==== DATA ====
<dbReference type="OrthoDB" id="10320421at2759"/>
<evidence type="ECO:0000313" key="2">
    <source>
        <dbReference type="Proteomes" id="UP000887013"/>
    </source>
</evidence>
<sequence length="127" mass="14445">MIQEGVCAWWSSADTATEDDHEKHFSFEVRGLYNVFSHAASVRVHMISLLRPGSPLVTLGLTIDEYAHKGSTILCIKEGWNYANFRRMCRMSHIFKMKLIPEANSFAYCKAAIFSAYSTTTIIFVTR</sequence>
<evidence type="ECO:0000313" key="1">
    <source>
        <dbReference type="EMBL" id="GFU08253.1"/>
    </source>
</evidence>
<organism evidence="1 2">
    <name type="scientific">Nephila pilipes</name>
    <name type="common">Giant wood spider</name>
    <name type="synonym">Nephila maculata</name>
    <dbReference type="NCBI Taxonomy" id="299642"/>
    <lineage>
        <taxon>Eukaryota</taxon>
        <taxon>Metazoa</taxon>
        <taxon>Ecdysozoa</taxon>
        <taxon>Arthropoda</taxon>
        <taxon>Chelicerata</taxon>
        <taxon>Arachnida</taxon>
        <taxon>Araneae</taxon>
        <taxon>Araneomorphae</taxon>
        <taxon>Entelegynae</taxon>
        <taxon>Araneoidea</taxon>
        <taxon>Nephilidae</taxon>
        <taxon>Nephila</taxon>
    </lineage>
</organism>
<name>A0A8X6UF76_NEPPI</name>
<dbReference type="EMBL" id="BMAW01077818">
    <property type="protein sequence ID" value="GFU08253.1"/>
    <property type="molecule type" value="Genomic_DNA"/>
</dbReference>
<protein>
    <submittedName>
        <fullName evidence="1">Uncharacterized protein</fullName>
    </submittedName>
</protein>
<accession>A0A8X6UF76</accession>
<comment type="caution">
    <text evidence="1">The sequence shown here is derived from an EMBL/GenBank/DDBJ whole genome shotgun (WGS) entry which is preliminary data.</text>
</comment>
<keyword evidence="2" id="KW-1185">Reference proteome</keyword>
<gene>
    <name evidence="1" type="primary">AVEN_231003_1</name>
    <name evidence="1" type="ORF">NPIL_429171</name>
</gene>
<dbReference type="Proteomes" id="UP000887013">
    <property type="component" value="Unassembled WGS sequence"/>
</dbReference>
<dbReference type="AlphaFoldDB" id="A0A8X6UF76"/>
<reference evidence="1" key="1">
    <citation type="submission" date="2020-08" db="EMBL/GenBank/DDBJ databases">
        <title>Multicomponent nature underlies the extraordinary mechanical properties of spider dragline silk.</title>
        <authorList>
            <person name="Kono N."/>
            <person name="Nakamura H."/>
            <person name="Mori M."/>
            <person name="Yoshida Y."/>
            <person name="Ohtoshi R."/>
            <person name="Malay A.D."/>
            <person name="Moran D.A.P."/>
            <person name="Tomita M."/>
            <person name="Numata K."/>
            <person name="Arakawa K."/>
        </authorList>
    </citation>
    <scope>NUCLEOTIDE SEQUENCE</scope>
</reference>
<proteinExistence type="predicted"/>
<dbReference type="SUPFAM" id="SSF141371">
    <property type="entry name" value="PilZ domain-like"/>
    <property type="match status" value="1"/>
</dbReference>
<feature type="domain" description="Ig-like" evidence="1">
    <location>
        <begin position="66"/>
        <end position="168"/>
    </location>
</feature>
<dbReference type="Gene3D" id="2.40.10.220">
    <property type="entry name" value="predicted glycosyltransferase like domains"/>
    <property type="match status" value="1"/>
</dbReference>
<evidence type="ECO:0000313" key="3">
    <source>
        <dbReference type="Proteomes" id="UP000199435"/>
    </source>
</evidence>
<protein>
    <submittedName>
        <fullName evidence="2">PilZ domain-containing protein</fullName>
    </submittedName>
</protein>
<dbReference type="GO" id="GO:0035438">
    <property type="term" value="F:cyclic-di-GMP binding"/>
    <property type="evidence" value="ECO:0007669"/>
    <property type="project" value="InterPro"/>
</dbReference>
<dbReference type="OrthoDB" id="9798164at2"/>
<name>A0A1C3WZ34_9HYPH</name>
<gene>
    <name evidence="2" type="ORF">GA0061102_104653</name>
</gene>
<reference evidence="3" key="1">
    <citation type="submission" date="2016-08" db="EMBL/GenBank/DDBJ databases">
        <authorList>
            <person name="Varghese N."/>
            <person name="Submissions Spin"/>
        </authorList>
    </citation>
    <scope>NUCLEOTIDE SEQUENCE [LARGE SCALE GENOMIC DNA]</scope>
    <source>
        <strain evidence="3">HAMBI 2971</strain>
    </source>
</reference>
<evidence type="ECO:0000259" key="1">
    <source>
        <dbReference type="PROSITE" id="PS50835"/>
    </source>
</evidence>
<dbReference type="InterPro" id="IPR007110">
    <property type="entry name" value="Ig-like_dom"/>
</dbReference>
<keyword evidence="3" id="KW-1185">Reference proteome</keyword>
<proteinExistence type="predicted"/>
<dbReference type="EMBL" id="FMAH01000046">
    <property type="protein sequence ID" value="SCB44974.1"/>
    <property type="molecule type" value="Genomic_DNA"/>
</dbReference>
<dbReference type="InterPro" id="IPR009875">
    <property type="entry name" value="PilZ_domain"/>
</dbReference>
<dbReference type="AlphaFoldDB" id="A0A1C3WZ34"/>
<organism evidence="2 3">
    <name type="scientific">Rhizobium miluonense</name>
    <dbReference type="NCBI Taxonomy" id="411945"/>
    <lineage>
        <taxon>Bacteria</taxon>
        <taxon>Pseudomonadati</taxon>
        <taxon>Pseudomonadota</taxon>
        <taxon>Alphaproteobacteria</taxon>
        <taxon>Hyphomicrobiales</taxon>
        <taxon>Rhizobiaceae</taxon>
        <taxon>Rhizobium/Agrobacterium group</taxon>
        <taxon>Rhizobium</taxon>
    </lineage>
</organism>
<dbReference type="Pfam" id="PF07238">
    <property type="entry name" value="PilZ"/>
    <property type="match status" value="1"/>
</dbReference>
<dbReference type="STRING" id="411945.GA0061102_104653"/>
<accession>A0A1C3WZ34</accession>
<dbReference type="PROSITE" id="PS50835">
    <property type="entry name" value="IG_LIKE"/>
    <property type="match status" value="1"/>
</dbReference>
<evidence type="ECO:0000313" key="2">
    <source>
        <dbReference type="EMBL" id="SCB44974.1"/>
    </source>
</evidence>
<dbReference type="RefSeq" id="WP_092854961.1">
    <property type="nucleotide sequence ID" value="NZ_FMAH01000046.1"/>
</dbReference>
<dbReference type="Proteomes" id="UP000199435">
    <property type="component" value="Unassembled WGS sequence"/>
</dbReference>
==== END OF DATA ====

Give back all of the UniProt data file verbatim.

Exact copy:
<dbReference type="OrthoDB" id="10320421at2759"/>
<evidence type="ECO:0000313" key="2">
    <source>
        <dbReference type="Proteomes" id="UP000887013"/>
    </source>
</evidence>
<sequence length="127" mass="14445">MIQEGVCAWWSSADTATEDDHEKHFSFEVRGLYNVFSHAASVRVHMISLLRPGSPLVTLGLTIDEYAHKGSTILCIKEGWNYANFRRMCRMSHIFKMKLIPEANSFAYCKAAIFSAYSTTTIIFVTR</sequence>
<evidence type="ECO:0000313" key="1">
    <source>
        <dbReference type="EMBL" id="GFU08253.1"/>
    </source>
</evidence>
<organism evidence="1 2">
    <name type="scientific">Nephila pilipes</name>
    <name type="common">Giant wood spider</name>
    <name type="synonym">Nephila maculata</name>
    <dbReference type="NCBI Taxonomy" id="299642"/>
    <lineage>
        <taxon>Eukaryota</taxon>
        <taxon>Metazoa</taxon>
        <taxon>Ecdysozoa</taxon>
        <taxon>Arthropoda</taxon>
        <taxon>Chelicerata</taxon>
        <taxon>Arachnida</taxon>
        <taxon>Araneae</taxon>
        <taxon>Araneomorphae</taxon>
        <taxon>Entelegynae</taxon>
        <taxon>Araneoidea</taxon>
        <taxon>Nephilidae</taxon>
        <taxon>Nephila</taxon>
    </lineage>
</organism>
<name>A0A8X6UF76_NEPPI</name>
<dbReference type="EMBL" id="BMAW01077818">
    <property type="protein sequence ID" value="GFU08253.1"/>
    <property type="molecule type" value="Genomic_DNA"/>
</dbReference>
<protein>
    <submittedName>
        <fullName evidence="1">Uncharacterized protein</fullName>
    </submittedName>
</protein>
<accession>A0A8X6UF76</accession>
<comment type="caution">
    <text evidence="1">The sequence shown here is derived from an EMBL/GenBank/DDBJ whole genome shotgun (WGS) entry which is preliminary data.</text>
</comment>
<keyword evidence="2" id="KW-1185">Reference proteome</keyword>
<gene>
    <name evidence="1" type="primary">AVEN_231003_1</name>
    <name evidence="1" type="ORF">NPIL_429171</name>
</gene>
<dbReference type="Proteomes" id="UP000887013">
    <property type="component" value="Unassembled WGS sequence"/>
</dbReference>
<dbReference type="AlphaFoldDB" id="A0A8X6UF76"/>
<reference evidence="1" key="1">
    <citation type="submission" date="2020-08" db="EMBL/GenBank/DDBJ databases">
        <title>Multicomponent nature underlies the extraordinary mechanical properties of spider dragline silk.</title>
        <authorList>
            <person name="Kono N."/>
            <person name="Nakamura H."/>
            <person name="Mori M."/>
            <person name="Yoshida Y."/>
            <person name="Ohtoshi R."/>
            <person name="Malay A.D."/>
            <person name="Moran D.A.P."/>
            <person name="Tomita M."/>
            <person name="Numata K."/>
            <person name="Arakawa K."/>
        </authorList>
    </citation>
    <scope>NUCLEOTIDE SEQUENCE</scope>
</reference>
<proteinExistence type="predicted"/>
<dbReference type="SUPFAM" id="SSF141371">
    <property type="entry name" value="PilZ domain-like"/>
    <property type="match status" value="1"/>
</dbReference>
<feature type="domain" description="Ig-like" evidence="1">
    <location>
        <begin position="66"/>
        <end position="168"/>
    </location>
</feature>
<dbReference type="Gene3D" id="2.40.10.220">
    <property type="entry name" value="predicted glycosyltransferase like domains"/>
    <property type="match status" value="1"/>
</dbReference>
<evidence type="ECO:0000313" key="3">
    <source>
        <dbReference type="Proteomes" id="UP000199435"/>
    </source>
</evidence>
<protein>
    <submittedName>
        <fullName evidence="2">PilZ domain-containing protein</fullName>
    </submittedName>
</protein>
<dbReference type="GO" id="GO:0035438">
    <property type="term" value="F:cyclic-di-GMP binding"/>
    <property type="evidence" value="ECO:0007669"/>
    <property type="project" value="InterPro"/>
</dbReference>
<dbReference type="OrthoDB" id="9798164at2"/>
<name>A0A1C3WZ34_9HYPH</name>
<gene>
    <name evidence="2" type="ORF">GA0061102_104653</name>
</gene>
<reference evidence="3" key="1">
    <citation type="submission" date="2016-08" db="EMBL/GenBank/DDBJ databases">
        <authorList>
            <person name="Varghese N."/>
            <person name="Submissions Spin"/>
        </authorList>
    </citation>
    <scope>NUCLEOTIDE SEQUENCE [LARGE SCALE GENOMIC DNA]</scope>
    <source>
        <strain evidence="3">HAMBI 2971</strain>
    </source>
</reference>
<evidence type="ECO:0000259" key="1">
    <source>
        <dbReference type="PROSITE" id="PS50835"/>
    </source>
</evidence>
<dbReference type="InterPro" id="IPR007110">
    <property type="entry name" value="Ig-like_dom"/>
</dbReference>
<keyword evidence="3" id="KW-1185">Reference proteome</keyword>
<proteinExistence type="predicted"/>
<dbReference type="EMBL" id="FMAH01000046">
    <property type="protein sequence ID" value="SCB44974.1"/>
    <property type="molecule type" value="Genomic_DNA"/>
</dbReference>
<dbReference type="InterPro" id="IPR009875">
    <property type="entry name" value="PilZ_domain"/>
</dbReference>
<dbReference type="AlphaFoldDB" id="A0A1C3WZ34"/>
<organism evidence="2 3">
    <name type="scientific">Rhizobium miluonense</name>
    <dbReference type="NCBI Taxonomy" id="411945"/>
    <lineage>
        <taxon>Bacteria</taxon>
        <taxon>Pseudomonadati</taxon>
        <taxon>Pseudomonadota</taxon>
        <taxon>Alphaproteobacteria</taxon>
        <taxon>Hyphomicrobiales</taxon>
        <taxon>Rhizobiaceae</taxon>
        <taxon>Rhizobium/Agrobacterium group</taxon>
        <taxon>Rhizobium</taxon>
    </lineage>
</organism>
<dbReference type="Pfam" id="PF07238">
    <property type="entry name" value="PilZ"/>
    <property type="match status" value="1"/>
</dbReference>
<dbReference type="STRING" id="411945.GA0061102_104653"/>
<accession>A0A1C3WZ34</accession>
<dbReference type="PROSITE" id="PS50835">
    <property type="entry name" value="IG_LIKE"/>
    <property type="match status" value="1"/>
</dbReference>
<evidence type="ECO:0000313" key="2">
    <source>
        <dbReference type="EMBL" id="SCB44974.1"/>
    </source>
</evidence>
<dbReference type="RefSeq" id="WP_092854961.1">
    <property type="nucleotide sequence ID" value="NZ_FMAH01000046.1"/>
</dbReference>
<dbReference type="Proteomes" id="UP000199435">
    <property type="component" value="Unassembled WGS sequence"/>
</dbReference>